The Escorial Palace, situated at the foot of Mt. Abantos in the Sierra de Guadarrama, was built by King Philip II of Spain to commemorate the victory of Spanish forces over those of King Henry II of France at the Battle of St Quentin, which took place on the feast of St Lawrence on 10 August 1557. To honour the martyr, the entire floor plan of this imposing edifice was laid out in the form of a gridiron, the means by which St Lawrence was martyred.

French explorer Jacques Cartier gave the name of Saint Lawrence to the widest river estuary in the world. At the mouth of this river is the large Gulf of Saint Lawrence, surrounded by all the Canadian Maritime provinces. Closer to the source of this river are the Laurentian mountains (north of the city of Montreal), the major Montreal borough of Saint-Laurent (borough), as well as the famed Saint Lawrence Boulevard that spans the full 11.25 km width of the island of Montreal. Further upstream, on the south side of the river near its source at Lake Ontario, is St. Lawrence County, New York.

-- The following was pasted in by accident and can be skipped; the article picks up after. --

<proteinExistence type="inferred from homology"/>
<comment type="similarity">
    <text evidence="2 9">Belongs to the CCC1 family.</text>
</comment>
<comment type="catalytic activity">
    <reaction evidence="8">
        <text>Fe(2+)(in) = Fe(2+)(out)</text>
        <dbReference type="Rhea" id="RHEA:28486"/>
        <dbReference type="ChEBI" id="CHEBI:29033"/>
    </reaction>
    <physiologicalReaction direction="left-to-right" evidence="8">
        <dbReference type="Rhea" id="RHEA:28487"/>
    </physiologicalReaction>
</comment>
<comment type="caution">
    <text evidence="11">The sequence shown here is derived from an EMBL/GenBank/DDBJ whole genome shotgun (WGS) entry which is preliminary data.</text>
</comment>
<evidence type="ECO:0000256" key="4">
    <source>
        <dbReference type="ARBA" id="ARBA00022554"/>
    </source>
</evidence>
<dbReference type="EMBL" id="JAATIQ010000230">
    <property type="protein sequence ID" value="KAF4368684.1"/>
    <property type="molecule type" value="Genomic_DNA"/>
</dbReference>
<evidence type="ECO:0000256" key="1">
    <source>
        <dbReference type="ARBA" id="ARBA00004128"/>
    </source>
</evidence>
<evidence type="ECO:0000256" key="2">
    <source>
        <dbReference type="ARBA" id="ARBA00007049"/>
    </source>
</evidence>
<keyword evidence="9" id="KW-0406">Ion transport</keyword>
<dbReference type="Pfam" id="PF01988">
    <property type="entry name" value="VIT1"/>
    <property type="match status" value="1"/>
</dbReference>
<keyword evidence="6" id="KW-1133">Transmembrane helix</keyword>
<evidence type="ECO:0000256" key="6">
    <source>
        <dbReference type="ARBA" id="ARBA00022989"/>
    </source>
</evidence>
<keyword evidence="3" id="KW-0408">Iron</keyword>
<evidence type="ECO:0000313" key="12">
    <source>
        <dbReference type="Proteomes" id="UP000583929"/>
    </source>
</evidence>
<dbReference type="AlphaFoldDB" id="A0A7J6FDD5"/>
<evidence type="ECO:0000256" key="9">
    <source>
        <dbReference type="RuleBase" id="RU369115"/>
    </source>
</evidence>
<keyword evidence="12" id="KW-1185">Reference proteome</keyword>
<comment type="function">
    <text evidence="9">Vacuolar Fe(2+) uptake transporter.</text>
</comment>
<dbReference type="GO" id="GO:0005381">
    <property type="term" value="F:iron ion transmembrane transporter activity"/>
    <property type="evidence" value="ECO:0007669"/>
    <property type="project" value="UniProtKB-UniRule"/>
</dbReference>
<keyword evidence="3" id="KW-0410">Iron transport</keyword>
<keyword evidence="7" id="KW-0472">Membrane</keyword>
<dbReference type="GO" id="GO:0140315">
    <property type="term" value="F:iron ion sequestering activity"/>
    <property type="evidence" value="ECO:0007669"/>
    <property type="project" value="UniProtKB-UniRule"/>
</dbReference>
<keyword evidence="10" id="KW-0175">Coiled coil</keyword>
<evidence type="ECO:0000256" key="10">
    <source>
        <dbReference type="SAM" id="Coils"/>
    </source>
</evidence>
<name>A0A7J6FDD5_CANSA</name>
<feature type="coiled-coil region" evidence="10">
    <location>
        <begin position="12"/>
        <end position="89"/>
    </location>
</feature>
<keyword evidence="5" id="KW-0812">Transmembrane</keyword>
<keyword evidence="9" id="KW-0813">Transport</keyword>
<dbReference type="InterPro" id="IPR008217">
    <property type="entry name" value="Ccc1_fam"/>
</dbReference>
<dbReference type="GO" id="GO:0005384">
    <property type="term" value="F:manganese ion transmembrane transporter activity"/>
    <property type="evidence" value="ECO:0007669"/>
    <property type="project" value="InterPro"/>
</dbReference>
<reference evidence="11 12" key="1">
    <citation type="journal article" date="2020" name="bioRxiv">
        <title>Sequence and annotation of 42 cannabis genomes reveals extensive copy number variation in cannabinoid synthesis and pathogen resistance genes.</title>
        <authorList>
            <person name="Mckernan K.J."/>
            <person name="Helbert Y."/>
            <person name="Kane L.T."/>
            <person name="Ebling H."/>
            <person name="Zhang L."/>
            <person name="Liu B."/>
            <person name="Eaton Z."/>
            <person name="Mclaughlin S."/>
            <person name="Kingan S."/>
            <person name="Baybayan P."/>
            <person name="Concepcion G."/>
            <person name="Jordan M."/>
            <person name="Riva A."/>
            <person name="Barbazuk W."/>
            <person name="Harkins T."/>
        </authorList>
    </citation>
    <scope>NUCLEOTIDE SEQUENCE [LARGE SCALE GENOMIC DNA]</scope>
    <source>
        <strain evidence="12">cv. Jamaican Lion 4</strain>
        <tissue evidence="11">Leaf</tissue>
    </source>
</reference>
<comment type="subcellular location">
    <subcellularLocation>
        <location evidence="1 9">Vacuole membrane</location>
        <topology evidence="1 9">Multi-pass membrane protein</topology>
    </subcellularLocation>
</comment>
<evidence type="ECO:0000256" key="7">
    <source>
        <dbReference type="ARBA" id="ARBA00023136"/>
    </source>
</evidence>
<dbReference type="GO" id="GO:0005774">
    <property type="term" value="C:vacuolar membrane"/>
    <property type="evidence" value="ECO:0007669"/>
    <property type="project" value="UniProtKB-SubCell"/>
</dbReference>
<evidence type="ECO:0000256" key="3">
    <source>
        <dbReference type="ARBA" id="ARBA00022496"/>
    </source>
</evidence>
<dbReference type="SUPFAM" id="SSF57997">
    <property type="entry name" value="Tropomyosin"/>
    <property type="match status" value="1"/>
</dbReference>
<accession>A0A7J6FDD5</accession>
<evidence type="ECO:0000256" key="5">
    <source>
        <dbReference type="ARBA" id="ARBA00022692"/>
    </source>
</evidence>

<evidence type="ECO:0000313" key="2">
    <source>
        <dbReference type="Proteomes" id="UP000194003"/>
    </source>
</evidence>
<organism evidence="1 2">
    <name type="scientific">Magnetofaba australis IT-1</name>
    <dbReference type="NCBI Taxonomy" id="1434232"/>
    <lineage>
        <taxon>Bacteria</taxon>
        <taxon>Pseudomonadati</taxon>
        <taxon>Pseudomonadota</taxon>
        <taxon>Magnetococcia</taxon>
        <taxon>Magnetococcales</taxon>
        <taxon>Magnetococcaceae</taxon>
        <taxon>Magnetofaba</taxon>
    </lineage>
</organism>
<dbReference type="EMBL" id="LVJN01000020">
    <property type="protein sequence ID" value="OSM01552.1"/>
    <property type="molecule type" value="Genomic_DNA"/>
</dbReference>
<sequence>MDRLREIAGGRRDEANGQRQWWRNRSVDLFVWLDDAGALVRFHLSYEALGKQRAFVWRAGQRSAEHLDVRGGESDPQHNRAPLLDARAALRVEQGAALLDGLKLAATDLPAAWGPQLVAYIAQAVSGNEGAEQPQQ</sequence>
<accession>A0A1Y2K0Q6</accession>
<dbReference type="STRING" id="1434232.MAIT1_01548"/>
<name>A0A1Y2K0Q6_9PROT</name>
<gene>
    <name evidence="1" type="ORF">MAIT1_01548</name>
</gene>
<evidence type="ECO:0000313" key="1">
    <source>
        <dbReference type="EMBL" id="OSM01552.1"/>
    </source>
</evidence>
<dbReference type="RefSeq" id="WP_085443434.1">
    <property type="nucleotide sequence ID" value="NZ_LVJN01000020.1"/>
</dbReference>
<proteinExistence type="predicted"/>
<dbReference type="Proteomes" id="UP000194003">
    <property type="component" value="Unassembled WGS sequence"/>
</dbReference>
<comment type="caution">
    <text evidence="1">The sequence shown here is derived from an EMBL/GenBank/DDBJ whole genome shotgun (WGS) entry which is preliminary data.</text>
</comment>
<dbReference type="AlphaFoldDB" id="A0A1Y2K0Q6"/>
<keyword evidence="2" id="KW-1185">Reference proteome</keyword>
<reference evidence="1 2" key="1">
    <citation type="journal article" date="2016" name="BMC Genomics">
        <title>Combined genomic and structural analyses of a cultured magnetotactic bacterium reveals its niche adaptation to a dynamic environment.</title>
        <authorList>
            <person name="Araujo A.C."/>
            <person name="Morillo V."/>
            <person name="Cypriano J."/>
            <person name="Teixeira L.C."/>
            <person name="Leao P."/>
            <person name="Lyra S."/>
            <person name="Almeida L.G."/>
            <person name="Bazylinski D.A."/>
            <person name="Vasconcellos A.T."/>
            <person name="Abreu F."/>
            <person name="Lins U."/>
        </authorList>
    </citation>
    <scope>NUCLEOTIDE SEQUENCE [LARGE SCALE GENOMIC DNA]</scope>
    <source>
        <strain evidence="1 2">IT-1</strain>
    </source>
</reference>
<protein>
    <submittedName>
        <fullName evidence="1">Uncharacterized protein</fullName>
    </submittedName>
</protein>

St Lawrence is the patron saint of the monks of Ampleforth Abbey. St Lawrence is also venerated by Anglo-Catholics. A major church in Sydney, Australia, situated in the former civil (land division) parish of St Lawrence, is called "Christ Church St. Laurence". The Brotherhood of St Laurence also bears his name.


According to Fr. Francesco Moraglia, Professor of Dogmatic Theology, the role of deacon is distinguished by service of the poor. He is destined both to the service of the table (corporal works of mercy) and to the service of the word (spiritual works of mercy). "The beauty, power and the heroism of Deacons such as Lawrence help to discover and come to a deeper meaning of the special nature of the diaconal ministry."[2]

The Basilica of St. Lawrence, Deacon and Martyr is located in Asheville, North Carolina.[9]

Rescue operation for the miners trapped in the 2010 Copiapó mining accident in Chile was termed Operación San Lorenzo after the saint.



A statue of St Lawrence overlooking the river named after him, the Saint Lawrence River


Lawrence statue in St. Lawrence Deacon & Martyr Parish Church, Balagtas, Bulacan, Philippines[1].


Painting of St. Lawrence holding the gridiron, by the Master of Meßkirch, c.1535-40.


St Lawrence, Ranworth Rood Screen, Ranworth, St.Helen's Church UK, c.1430

See also